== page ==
Failures of supply, faults in the tubing, and imperfect appliances for use at the mills combined to make the new fuel troublesome.
He looked at the Goldburgian device he had made out of wire and tubing.
The two pieces of tubing to be used each have one end cut square and the other sealed in the usual manner.
The outside diameter of this tubing should be the same as the size of the bit used.
Cooling water enters the condenser through the tubing shown attached to the condenser at the lower right-hand edge.
The tubing is well washed, rinsed with alcohol, and carefully dried.
If it does there is a leak of air in the system of tubing and arm bag.
One-half of the tubing for a portion of its length is removed, as shown in Fig. 1.
The tubing is a block tin pipe, encased with iron, eighty-five feet in length and two inches in diameter.
Some tubing has occasional knots or lumps of unfused material.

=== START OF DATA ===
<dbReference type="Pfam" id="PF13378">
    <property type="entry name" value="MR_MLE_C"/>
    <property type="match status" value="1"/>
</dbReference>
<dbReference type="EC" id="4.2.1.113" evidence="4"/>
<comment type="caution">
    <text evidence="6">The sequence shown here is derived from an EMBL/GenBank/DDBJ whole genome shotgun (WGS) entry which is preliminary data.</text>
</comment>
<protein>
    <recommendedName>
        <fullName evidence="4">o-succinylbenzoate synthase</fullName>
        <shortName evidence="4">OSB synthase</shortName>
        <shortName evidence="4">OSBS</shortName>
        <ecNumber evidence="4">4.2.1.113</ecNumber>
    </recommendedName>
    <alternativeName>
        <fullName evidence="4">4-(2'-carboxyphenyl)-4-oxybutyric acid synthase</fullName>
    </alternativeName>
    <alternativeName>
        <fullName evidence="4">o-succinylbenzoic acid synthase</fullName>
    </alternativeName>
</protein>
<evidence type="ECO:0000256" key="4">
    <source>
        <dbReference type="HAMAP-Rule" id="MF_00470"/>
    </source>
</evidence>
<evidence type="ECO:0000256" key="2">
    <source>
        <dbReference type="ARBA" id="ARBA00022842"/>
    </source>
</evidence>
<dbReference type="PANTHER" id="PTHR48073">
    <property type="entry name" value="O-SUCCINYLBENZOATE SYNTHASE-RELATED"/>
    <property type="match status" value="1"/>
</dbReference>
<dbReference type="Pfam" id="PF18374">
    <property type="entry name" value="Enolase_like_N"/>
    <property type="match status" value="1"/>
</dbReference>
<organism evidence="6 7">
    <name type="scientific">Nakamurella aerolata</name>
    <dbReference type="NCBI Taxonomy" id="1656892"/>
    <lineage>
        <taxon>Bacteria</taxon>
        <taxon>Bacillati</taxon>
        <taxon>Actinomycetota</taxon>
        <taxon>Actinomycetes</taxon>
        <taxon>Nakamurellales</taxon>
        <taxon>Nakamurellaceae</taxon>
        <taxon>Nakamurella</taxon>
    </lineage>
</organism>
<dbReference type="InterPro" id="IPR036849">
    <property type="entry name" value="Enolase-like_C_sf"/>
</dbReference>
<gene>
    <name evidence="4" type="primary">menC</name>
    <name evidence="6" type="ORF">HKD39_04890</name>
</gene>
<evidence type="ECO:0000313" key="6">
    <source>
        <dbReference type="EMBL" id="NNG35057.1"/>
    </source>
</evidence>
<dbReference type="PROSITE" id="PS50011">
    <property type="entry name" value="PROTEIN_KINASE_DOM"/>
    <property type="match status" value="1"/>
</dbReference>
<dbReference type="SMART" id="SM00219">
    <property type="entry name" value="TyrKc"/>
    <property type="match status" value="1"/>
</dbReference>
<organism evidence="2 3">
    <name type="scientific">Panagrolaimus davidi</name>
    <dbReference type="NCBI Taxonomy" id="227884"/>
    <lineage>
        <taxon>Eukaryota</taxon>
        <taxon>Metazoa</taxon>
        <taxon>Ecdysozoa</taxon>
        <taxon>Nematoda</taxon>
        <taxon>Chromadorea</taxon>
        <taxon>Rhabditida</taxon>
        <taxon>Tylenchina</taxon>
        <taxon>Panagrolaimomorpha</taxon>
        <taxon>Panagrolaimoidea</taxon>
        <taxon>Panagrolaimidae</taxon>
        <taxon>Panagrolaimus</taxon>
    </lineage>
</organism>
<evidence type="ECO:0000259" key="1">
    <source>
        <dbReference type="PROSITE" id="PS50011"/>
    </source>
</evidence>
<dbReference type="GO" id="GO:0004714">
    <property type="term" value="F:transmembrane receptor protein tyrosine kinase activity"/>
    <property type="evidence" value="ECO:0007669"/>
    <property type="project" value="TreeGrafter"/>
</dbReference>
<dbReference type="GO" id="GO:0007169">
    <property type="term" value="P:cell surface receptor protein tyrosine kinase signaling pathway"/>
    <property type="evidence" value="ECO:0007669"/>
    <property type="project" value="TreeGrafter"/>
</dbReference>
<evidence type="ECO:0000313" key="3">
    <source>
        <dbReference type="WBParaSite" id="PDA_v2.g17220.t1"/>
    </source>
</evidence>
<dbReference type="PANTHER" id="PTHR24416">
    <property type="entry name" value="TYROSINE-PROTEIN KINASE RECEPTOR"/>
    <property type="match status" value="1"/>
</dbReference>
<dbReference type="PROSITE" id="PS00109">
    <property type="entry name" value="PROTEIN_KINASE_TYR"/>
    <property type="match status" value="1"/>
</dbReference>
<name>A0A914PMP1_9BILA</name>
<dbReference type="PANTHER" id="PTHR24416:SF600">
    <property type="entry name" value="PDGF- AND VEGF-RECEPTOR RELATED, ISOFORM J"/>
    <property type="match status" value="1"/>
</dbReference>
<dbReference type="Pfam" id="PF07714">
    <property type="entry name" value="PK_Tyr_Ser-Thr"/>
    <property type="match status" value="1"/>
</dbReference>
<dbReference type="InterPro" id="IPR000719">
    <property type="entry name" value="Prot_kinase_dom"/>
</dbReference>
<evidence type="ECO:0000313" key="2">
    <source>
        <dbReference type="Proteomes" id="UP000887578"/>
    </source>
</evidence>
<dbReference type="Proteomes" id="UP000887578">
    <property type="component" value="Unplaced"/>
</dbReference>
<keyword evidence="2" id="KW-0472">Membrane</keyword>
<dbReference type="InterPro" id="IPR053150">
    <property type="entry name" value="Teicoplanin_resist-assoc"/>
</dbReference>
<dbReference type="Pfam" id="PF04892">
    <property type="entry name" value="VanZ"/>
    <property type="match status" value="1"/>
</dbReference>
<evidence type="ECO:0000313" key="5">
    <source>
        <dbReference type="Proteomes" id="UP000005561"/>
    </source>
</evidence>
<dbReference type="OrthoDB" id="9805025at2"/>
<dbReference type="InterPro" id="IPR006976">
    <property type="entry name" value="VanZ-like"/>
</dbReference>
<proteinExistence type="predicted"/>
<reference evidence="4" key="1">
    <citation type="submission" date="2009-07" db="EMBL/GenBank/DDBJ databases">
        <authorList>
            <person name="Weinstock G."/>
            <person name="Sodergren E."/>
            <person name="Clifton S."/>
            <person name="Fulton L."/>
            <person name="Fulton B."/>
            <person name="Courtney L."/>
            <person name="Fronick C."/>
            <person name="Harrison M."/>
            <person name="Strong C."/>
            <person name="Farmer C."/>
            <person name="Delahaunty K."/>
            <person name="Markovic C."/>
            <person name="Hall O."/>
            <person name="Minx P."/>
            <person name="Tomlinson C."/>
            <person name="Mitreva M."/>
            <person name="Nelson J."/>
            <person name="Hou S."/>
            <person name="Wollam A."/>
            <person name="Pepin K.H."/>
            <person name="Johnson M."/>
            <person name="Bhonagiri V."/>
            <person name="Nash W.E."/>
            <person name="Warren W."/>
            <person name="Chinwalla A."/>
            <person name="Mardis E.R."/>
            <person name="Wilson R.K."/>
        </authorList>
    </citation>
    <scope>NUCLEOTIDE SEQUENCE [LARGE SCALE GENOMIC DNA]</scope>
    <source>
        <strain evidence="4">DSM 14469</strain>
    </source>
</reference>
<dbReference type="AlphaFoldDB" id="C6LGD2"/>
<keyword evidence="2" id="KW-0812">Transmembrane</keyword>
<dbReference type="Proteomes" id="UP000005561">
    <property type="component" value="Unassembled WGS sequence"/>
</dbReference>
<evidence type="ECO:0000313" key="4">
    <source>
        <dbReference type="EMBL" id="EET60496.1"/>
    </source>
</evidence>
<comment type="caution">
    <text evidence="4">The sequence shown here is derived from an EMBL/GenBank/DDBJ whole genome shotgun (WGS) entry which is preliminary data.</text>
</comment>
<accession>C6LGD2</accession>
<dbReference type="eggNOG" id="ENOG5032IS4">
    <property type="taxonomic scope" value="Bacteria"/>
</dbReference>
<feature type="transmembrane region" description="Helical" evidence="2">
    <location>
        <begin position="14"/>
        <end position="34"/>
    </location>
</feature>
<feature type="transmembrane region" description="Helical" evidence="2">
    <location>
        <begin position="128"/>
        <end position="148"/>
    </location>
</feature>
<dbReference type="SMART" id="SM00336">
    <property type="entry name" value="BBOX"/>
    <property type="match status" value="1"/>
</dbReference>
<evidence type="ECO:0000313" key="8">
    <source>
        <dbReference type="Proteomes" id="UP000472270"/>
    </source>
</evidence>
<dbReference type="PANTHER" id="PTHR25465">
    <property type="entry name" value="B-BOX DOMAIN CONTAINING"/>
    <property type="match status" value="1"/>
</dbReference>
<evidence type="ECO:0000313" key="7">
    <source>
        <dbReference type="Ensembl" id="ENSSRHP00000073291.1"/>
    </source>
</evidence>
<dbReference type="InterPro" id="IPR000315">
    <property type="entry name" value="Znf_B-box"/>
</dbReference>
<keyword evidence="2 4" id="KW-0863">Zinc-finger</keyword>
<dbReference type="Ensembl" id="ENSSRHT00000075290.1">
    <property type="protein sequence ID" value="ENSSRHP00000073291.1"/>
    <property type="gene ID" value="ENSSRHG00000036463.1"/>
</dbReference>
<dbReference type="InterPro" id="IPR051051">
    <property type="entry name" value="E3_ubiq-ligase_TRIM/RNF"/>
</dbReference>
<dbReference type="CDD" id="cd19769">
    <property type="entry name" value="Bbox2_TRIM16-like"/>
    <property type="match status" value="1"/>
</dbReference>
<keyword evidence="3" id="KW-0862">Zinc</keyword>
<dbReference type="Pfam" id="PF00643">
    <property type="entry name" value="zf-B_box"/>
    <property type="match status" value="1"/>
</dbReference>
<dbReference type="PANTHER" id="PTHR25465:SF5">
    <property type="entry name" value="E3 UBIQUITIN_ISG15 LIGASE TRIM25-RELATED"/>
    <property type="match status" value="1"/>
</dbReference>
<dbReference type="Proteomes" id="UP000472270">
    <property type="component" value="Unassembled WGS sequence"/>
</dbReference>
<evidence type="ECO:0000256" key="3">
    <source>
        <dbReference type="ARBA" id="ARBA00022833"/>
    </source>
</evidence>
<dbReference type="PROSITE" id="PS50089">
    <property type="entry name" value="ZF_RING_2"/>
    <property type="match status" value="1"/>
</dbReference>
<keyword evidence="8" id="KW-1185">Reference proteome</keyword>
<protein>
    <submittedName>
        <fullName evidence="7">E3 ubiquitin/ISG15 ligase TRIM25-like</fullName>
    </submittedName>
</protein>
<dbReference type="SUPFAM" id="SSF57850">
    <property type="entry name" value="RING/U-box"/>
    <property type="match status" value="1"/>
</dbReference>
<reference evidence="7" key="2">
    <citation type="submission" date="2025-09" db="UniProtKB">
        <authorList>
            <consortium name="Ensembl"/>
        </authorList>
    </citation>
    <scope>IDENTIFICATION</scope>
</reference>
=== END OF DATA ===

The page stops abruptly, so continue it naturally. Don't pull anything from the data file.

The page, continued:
1610s, from Middle French tube (mid-15c.), from Latin tubus "tube, pipe," of unknown origin. The London subway was christened the Twopenny Tube before it even opened (H.D. Browne, in the "Londoner" of June 30, 1900); tube for "cylindrical railway tunnel" is attested from 1847. The meaning "TV as a medium" is from 1959, short for cathode ray tube or picture tube. Tube top as a women's clothing style is attested from 1972. Tube steak is attested from 1963 as "frankfurter," slang meaning "penis" is recorded by mid-1980s. Tubing as a recreational pastime is recorded from 1975.
tube (tōōb, tyōōb)
A hollow cylinder, especially one that conveys a fluid or functions as a passage.
An anatomical structure or organ having the shape or function of a tube; a duct.